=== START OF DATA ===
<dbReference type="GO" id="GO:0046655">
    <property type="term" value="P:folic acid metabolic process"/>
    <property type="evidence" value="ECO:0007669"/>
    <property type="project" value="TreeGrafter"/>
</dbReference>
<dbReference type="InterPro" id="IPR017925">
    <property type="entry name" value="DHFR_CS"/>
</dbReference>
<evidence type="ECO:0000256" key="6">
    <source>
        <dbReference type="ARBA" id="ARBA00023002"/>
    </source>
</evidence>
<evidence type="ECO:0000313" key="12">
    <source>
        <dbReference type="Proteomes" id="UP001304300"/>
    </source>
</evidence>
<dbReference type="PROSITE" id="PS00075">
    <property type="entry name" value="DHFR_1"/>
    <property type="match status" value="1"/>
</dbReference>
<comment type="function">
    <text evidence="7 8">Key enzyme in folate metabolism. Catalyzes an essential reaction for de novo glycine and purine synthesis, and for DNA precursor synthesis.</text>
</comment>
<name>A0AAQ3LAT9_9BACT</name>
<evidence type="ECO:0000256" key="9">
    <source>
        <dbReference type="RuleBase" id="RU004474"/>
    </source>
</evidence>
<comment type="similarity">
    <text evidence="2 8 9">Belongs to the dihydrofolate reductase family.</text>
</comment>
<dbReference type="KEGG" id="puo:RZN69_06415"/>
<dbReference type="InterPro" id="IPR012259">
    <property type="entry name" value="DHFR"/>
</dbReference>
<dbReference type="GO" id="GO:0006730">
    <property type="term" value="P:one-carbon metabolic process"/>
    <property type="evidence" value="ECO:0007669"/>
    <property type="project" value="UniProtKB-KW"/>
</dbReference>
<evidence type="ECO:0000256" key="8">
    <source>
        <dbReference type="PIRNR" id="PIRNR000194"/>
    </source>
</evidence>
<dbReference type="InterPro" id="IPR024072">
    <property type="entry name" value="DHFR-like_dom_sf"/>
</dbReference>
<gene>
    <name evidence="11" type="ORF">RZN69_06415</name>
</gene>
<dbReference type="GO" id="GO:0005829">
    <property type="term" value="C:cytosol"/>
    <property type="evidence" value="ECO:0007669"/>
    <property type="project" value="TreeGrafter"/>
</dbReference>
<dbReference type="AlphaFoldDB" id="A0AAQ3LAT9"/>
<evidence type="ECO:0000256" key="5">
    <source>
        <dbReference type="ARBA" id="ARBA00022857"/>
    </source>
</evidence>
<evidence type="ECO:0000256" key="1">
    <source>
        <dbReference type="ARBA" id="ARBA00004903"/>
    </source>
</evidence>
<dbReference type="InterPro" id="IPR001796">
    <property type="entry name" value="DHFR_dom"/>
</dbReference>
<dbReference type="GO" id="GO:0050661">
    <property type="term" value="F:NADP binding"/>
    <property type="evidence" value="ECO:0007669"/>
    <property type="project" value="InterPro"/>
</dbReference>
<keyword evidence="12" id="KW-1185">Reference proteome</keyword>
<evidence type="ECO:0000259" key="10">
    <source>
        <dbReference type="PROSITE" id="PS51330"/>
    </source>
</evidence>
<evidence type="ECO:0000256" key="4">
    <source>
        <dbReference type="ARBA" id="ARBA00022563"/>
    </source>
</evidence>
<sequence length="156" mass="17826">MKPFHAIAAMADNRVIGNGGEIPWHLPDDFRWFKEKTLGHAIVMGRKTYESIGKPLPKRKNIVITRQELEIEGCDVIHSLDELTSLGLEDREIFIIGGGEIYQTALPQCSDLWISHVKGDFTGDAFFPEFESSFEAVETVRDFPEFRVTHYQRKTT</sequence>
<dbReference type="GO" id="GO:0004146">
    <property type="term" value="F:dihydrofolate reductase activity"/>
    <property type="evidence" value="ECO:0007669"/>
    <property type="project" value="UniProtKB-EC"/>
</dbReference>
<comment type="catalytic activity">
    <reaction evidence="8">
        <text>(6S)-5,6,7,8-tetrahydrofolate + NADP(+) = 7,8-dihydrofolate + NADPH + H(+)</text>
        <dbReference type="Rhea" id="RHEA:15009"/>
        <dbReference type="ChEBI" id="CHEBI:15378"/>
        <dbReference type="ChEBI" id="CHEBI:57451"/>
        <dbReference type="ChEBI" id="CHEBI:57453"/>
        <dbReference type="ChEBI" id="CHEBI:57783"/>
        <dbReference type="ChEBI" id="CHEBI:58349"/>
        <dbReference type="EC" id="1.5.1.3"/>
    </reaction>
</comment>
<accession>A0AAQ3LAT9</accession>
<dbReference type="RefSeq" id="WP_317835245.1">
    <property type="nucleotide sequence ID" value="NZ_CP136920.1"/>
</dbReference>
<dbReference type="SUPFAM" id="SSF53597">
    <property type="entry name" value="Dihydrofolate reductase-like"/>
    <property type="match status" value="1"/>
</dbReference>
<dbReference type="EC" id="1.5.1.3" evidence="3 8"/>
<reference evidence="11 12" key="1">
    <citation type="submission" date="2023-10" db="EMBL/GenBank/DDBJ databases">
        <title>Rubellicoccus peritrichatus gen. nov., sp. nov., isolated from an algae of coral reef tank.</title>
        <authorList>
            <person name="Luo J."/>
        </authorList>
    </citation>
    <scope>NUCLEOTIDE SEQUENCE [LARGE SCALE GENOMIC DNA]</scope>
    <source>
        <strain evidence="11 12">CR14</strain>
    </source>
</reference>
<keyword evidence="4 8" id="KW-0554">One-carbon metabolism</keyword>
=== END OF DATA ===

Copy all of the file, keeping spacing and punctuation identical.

<dbReference type="GO" id="GO:0046655">
    <property type="term" value="P:folic acid metabolic process"/>
    <property type="evidence" value="ECO:0007669"/>
    <property type="project" value="TreeGrafter"/>
</dbReference>
<dbReference type="InterPro" id="IPR017925">
    <property type="entry name" value="DHFR_CS"/>
</dbReference>
<evidence type="ECO:0000256" key="6">
    <source>
        <dbReference type="ARBA" id="ARBA00023002"/>
    </source>
</evidence>
<evidence type="ECO:0000313" key="12">
    <source>
        <dbReference type="Proteomes" id="UP001304300"/>
    </source>
</evidence>
<dbReference type="PROSITE" id="PS00075">
    <property type="entry name" value="DHFR_1"/>
    <property type="match status" value="1"/>
</dbReference>
<comment type="function">
    <text evidence="7 8">Key enzyme in folate metabolism. Catalyzes an essential reaction for de novo glycine and purine synthesis, and for DNA precursor synthesis.</text>
</comment>
<name>A0AAQ3LAT9_9BACT</name>
<evidence type="ECO:0000256" key="9">
    <source>
        <dbReference type="RuleBase" id="RU004474"/>
    </source>
</evidence>
<comment type="similarity">
    <text evidence="2 8 9">Belongs to the dihydrofolate reductase family.</text>
</comment>
<dbReference type="KEGG" id="puo:RZN69_06415"/>
<dbReference type="InterPro" id="IPR012259">
    <property type="entry name" value="DHFR"/>
</dbReference>
<dbReference type="GO" id="GO:0006730">
    <property type="term" value="P:one-carbon metabolic process"/>
    <property type="evidence" value="ECO:0007669"/>
    <property type="project" value="UniProtKB-KW"/>
</dbReference>
<evidence type="ECO:0000256" key="8">
    <source>
        <dbReference type="PIRNR" id="PIRNR000194"/>
    </source>
</evidence>
<dbReference type="InterPro" id="IPR024072">
    <property type="entry name" value="DHFR-like_dom_sf"/>
</dbReference>
<gene>
    <name evidence="11" type="ORF">RZN69_06415</name>
</gene>
<dbReference type="GO" id="GO:0005829">
    <property type="term" value="C:cytosol"/>
    <property type="evidence" value="ECO:0007669"/>
    <property type="project" value="TreeGrafter"/>
</dbReference>
<dbReference type="AlphaFoldDB" id="A0AAQ3LAT9"/>
<evidence type="ECO:0000256" key="5">
    <source>
        <dbReference type="ARBA" id="ARBA00022857"/>
    </source>
</evidence>
<evidence type="ECO:0000256" key="1">
    <source>
        <dbReference type="ARBA" id="ARBA00004903"/>
    </source>
</evidence>
<dbReference type="InterPro" id="IPR001796">
    <property type="entry name" value="DHFR_dom"/>
</dbReference>
<dbReference type="GO" id="GO:0050661">
    <property type="term" value="F:NADP binding"/>
    <property type="evidence" value="ECO:0007669"/>
    <property type="project" value="InterPro"/>
</dbReference>
<keyword evidence="12" id="KW-1185">Reference proteome</keyword>
<evidence type="ECO:0000259" key="10">
    <source>
        <dbReference type="PROSITE" id="PS51330"/>
    </source>
</evidence>
<evidence type="ECO:0000256" key="4">
    <source>
        <dbReference type="ARBA" id="ARBA00022563"/>
    </source>
</evidence>
<sequence length="156" mass="17826">MKPFHAIAAMADNRVIGNGGEIPWHLPDDFRWFKEKTLGHAIVMGRKTYESIGKPLPKRKNIVITRQELEIEGCDVIHSLDELTSLGLEDREIFIIGGGEIYQTALPQCSDLWISHVKGDFTGDAFFPEFESSFEAVETVRDFPEFRVTHYQRKTT</sequence>
<dbReference type="GO" id="GO:0004146">
    <property type="term" value="F:dihydrofolate reductase activity"/>
    <property type="evidence" value="ECO:0007669"/>
    <property type="project" value="UniProtKB-EC"/>
</dbReference>
<comment type="catalytic activity">
    <reaction evidence="8">
        <text>(6S)-5,6,7,8-tetrahydrofolate + NADP(+) = 7,8-dihydrofolate + NADPH + H(+)</text>
        <dbReference type="Rhea" id="RHEA:15009"/>
        <dbReference type="ChEBI" id="CHEBI:15378"/>
        <dbReference type="ChEBI" id="CHEBI:57451"/>
        <dbReference type="ChEBI" id="CHEBI:57453"/>
        <dbReference type="ChEBI" id="CHEBI:57783"/>
        <dbReference type="ChEBI" id="CHEBI:58349"/>
        <dbReference type="EC" id="1.5.1.3"/>
    </reaction>
</comment>
<accession>A0AAQ3LAT9</accession>
<dbReference type="RefSeq" id="WP_317835245.1">
    <property type="nucleotide sequence ID" value="NZ_CP136920.1"/>
</dbReference>
<dbReference type="SUPFAM" id="SSF53597">
    <property type="entry name" value="Dihydrofolate reductase-like"/>
    <property type="match status" value="1"/>
</dbReference>
<dbReference type="EC" id="1.5.1.3" evidence="3 8"/>
<reference evidence="11 12" key="1">
    <citation type="submission" date="2023-10" db="EMBL/GenBank/DDBJ databases">
        <title>Rubellicoccus peritrichatus gen. nov., sp. nov., isolated from an algae of coral reef tank.</title>
        <authorList>
            <person name="Luo J."/>
        </authorList>
    </citation>
    <scope>NUCLEOTIDE SEQUENCE [LARGE SCALE GENOMIC DNA]</scope>
    <source>
        <strain evidence="11 12">CR14</strain>
    </source>
</reference>
<keyword evidence="4 8" id="KW-0554">One-carbon metabolism</keyword>